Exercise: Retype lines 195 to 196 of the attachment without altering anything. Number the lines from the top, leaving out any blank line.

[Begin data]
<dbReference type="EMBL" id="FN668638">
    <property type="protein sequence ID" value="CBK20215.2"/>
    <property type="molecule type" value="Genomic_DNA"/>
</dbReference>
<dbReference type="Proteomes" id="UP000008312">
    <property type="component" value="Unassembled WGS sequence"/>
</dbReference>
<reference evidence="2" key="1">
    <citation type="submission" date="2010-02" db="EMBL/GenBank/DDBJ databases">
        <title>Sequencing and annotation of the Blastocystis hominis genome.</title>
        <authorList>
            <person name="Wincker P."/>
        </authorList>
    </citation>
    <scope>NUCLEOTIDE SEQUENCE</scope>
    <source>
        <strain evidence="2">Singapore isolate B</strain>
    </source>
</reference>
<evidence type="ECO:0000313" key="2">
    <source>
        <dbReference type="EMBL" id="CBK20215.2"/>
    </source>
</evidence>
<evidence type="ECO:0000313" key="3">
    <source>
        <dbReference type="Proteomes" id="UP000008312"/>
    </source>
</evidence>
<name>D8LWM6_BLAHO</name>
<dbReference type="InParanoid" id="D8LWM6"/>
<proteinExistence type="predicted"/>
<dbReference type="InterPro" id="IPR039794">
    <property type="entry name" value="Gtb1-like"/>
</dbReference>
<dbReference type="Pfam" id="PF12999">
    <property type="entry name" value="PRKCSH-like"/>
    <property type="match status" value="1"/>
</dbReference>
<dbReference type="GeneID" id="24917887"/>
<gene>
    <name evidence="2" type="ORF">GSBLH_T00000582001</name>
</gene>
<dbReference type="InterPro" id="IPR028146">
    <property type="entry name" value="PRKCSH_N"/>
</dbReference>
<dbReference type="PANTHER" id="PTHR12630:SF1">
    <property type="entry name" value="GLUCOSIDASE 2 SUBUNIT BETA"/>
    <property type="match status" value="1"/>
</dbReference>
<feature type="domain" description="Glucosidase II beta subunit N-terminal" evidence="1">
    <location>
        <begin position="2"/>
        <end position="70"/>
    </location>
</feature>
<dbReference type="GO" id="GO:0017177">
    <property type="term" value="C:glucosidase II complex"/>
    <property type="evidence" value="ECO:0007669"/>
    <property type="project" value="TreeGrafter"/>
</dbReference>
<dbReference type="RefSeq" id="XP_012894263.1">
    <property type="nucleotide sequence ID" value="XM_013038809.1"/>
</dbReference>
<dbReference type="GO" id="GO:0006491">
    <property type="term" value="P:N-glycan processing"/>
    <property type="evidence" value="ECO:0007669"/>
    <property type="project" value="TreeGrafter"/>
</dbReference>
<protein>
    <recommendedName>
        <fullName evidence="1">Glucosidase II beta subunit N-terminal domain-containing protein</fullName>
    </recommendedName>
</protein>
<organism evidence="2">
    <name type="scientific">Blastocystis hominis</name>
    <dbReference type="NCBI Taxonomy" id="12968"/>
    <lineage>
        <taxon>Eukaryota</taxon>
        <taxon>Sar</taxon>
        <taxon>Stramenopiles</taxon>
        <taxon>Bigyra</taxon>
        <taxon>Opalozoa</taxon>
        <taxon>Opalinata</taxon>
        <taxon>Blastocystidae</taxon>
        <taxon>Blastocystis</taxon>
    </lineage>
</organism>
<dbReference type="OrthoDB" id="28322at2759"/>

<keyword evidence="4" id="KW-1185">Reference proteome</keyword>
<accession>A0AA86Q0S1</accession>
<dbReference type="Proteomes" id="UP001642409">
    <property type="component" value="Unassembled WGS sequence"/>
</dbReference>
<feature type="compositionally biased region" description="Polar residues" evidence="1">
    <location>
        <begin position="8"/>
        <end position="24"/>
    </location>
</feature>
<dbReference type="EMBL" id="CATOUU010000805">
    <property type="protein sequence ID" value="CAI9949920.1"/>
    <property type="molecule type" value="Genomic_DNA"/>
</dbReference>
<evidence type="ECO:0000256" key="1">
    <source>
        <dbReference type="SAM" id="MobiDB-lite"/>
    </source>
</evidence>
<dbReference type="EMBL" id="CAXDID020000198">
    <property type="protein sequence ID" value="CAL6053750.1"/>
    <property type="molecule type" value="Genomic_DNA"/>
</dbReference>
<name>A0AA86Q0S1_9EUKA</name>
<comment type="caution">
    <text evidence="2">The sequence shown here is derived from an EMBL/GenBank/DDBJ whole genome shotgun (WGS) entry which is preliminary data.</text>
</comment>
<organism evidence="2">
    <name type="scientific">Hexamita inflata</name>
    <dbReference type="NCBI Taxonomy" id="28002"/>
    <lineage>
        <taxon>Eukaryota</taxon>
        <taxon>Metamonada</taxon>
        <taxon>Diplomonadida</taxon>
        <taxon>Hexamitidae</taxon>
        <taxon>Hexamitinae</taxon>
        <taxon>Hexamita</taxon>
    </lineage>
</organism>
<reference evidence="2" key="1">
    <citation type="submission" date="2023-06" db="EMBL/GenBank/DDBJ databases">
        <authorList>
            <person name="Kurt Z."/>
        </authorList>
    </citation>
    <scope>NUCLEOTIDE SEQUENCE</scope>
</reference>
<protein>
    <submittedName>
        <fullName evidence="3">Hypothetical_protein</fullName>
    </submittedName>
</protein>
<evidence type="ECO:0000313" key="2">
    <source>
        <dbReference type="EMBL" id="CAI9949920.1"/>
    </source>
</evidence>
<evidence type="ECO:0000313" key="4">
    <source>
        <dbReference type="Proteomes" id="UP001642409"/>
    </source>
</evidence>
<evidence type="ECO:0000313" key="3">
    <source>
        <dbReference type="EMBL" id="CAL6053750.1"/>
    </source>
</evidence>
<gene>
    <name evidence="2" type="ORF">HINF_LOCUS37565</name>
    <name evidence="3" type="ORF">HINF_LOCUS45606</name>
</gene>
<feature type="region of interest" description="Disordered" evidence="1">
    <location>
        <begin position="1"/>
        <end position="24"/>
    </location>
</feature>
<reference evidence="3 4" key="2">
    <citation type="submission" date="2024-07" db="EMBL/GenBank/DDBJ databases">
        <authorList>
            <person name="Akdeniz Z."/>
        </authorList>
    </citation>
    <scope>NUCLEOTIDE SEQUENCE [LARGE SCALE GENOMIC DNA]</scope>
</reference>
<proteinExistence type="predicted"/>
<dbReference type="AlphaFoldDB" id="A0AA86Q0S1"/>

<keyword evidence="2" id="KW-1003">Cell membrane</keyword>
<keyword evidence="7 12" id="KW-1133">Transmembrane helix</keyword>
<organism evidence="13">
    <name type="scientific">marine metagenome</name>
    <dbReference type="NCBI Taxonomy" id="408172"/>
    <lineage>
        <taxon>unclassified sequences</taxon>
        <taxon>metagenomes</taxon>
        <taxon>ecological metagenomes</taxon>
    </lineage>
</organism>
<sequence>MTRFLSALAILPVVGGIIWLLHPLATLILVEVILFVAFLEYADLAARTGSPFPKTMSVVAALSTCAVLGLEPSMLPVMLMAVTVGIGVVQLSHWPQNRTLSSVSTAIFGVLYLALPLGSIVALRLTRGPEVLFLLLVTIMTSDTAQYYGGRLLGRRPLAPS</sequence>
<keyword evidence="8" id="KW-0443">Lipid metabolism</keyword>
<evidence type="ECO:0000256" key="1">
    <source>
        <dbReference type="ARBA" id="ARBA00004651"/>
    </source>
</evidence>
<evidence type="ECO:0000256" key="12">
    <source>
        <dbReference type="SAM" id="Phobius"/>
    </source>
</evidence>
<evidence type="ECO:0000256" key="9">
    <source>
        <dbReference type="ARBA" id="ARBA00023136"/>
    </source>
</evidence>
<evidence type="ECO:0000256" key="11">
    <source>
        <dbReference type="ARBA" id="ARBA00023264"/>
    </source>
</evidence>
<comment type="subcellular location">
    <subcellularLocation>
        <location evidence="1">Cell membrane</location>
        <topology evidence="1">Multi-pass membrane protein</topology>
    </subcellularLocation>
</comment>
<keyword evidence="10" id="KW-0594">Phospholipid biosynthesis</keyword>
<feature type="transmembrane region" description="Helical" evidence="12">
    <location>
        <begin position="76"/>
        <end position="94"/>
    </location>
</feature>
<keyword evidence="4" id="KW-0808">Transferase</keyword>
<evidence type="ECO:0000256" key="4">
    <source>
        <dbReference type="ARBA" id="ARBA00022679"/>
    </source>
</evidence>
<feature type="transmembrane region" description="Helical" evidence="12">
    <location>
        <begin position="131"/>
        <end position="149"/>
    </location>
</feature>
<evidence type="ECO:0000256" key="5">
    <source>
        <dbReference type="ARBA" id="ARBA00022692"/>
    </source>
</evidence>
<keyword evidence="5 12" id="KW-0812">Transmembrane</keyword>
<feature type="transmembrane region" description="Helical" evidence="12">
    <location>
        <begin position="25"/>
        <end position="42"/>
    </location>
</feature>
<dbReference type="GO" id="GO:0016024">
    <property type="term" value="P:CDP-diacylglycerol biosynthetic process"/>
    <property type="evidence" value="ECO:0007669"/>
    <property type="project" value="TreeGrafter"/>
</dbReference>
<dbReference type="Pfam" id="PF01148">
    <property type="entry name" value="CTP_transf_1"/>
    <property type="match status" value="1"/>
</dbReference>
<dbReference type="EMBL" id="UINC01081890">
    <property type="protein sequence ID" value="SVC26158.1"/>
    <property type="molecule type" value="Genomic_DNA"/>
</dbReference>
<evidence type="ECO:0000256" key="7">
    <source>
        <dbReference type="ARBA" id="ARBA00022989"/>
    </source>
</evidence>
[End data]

</evidence>
<evidence type="ECO:0000256" key="12">